Once reined-in, Win10 is a fine DAW platform.


  5. 14 hours ago, Bruno de Souza Lino said:

    I don't see Windows offering any kernels specifically made for real time operation or something that comes even close to the flexibility and features JACK has.

    Do you have all the plugins you get in Windows and MacOS? No. In fact, Linux has the opposite problem. Not only you have plugins, you actually have too many plugins. A standard Ardour installation with the regular set of plugins you install from packages can have anything between 300 and 2000 plugins in total.

     

    Can you run Helix Native under any Linux kernel at 96k using a 16-sample buffer size (sub 1ms total round-trip latency)?

    The answer is, no.

     

    You may have 2000 plugins... but you don't have anywhere close to the best plugins available.

    Can you run Keyscape, Omnisphere, Kontakt with advanced/scripted libraries, Waves plugins, UAD plugins, SSL plugins, etc (all native)???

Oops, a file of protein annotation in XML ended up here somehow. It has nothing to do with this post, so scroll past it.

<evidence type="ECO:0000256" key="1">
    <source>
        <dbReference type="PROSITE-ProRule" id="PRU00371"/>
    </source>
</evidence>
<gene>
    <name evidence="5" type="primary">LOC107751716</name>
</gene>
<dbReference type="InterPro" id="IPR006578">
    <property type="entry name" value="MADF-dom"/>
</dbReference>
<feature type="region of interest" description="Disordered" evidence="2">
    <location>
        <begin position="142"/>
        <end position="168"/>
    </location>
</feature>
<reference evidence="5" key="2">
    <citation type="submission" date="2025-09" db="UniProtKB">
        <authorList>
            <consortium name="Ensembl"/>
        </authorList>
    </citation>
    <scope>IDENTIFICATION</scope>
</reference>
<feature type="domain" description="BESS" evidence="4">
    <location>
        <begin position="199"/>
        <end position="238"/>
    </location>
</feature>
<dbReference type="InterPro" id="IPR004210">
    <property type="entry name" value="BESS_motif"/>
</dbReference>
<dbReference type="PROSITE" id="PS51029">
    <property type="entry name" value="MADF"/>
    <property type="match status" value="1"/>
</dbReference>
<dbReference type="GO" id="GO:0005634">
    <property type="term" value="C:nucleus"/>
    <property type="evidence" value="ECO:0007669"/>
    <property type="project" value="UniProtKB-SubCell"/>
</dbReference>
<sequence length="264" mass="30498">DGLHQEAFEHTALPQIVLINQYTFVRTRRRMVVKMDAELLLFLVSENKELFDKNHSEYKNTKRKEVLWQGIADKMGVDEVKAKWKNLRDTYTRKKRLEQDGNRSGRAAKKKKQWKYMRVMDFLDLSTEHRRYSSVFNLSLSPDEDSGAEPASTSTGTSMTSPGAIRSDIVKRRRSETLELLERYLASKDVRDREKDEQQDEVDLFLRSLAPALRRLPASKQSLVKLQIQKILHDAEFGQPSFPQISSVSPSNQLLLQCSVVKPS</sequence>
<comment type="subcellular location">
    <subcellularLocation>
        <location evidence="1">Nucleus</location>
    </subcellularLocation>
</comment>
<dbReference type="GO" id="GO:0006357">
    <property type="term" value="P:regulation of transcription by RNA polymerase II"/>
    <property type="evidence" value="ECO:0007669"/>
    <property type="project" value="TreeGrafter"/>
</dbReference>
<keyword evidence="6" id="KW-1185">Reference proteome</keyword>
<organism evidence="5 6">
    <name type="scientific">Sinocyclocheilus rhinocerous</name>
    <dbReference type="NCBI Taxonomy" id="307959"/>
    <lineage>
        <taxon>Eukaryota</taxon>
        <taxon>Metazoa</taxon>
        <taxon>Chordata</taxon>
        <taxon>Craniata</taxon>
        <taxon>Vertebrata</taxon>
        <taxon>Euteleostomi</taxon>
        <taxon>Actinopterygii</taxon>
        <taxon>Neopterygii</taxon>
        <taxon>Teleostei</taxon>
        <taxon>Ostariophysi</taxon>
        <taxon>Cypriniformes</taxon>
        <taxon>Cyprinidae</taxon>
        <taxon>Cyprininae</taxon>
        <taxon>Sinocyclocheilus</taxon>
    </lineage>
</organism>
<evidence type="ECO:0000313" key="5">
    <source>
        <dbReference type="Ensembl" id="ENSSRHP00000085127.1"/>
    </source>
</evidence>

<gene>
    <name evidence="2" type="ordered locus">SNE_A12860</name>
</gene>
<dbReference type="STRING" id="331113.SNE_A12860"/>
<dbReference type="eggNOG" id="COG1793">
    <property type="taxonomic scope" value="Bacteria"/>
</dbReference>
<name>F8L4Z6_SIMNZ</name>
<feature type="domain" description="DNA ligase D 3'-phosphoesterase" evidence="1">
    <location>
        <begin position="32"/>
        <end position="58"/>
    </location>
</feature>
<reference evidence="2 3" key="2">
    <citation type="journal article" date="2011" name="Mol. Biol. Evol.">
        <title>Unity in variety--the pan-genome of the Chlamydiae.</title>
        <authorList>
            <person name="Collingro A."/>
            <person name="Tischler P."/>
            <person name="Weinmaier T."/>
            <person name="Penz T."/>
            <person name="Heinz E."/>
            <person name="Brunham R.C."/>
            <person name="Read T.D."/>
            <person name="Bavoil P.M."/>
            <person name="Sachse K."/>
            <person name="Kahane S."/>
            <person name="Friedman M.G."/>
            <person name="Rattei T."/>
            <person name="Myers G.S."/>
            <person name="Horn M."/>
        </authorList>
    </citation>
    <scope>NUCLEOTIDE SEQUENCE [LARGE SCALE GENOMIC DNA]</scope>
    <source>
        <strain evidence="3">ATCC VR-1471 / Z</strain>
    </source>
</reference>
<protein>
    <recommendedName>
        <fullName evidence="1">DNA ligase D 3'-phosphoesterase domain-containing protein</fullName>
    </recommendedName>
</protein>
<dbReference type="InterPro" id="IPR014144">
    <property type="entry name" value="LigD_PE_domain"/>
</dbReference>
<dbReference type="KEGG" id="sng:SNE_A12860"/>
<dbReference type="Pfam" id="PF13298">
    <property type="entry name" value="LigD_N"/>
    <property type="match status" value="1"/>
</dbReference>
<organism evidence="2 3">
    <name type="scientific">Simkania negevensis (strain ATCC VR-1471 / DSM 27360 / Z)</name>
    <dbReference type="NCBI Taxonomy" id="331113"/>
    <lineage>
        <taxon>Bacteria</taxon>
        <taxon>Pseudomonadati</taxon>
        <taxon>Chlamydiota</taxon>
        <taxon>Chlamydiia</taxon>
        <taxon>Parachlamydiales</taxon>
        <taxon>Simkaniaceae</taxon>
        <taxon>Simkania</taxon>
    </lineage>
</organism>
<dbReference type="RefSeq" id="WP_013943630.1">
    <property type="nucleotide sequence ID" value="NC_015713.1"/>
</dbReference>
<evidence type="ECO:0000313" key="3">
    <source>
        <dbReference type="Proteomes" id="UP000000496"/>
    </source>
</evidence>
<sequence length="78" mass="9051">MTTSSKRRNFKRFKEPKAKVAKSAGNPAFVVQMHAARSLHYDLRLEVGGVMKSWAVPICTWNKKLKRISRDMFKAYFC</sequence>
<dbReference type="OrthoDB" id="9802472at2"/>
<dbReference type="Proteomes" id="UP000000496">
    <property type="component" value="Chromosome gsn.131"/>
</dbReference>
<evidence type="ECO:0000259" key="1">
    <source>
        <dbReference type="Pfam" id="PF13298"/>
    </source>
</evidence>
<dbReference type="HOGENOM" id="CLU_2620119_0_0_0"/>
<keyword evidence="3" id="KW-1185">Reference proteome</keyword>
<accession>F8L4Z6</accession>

The answer is, no.

     

    Without profit/competition, you're not going to see massive development.

    Witness the recent CPU boom we're encountering.  Competition is bringing out the best in AMD and Intel.


  6. 14 hours ago, Starship Krupa said:

    AVLinux, hadn't heard of it. Is it better than Ubuntu Studio for things like Ardour and Waveform.

    @Jim Roseberry, I use Windows, but I think the "fascination" for doing DAW work in Linux is that people trying it really prefer Linux (as I have long preferred Windows). Some people still say the same thing about doing DAW work in Windows. As you say, going back 20 years, remember how Mac users at best thought it was "cute" that people were actually trying to run Photoshop or any DAW or NLE in Windows? Linux people may be tired of dealing with Microsoft the way that I am tired of dealing with Apple, who have been shafting A/V software developers for years.